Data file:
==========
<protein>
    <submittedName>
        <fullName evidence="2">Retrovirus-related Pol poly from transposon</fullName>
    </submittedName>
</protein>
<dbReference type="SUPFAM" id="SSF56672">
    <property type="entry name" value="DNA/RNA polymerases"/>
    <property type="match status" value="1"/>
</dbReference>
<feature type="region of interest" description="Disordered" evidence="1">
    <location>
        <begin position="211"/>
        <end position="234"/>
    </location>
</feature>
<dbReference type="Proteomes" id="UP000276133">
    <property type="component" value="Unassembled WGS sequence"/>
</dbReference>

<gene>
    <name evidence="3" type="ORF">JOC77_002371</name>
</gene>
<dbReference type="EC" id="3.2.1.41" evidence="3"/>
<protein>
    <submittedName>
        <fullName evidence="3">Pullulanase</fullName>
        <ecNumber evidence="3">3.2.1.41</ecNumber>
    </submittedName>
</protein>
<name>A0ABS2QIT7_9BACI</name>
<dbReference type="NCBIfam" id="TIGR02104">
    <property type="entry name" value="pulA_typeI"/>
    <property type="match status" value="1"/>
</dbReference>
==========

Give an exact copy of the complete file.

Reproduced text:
<protein>
    <submittedName>
        <fullName evidence="2">Retrovirus-related Pol poly from transposon</fullName>
    </submittedName>
</protein>
<dbReference type="SUPFAM" id="SSF56672">
    <property type="entry name" value="DNA/RNA polymerases"/>
    <property type="match status" value="1"/>
</dbReference>
<feature type="region of interest" description="Disordered" evidence="1">
    <location>
        <begin position="211"/>
        <end position="234"/>
    </location>
</feature>
<dbReference type="Proteomes" id="UP000276133">
    <property type="component" value="Unassembled WGS sequence"/>
</dbReference>

<gene>
    <name evidence="3" type="ORF">JOC77_002371</name>
</gene>
<dbReference type="EC" id="3.2.1.41" evidence="3"/>
<protein>
    <submittedName>
        <fullName evidence="3">Pullulanase</fullName>
        <ecNumber evidence="3">3.2.1.41</ecNumber>
    </submittedName>
</protein>
<name>A0ABS2QIT7_9BACI</name>
<dbReference type="NCBIfam" id="TIGR02104">
    <property type="entry name" value="pulA_typeI"/>
    <property type="match status" value="1"/>
</dbReference>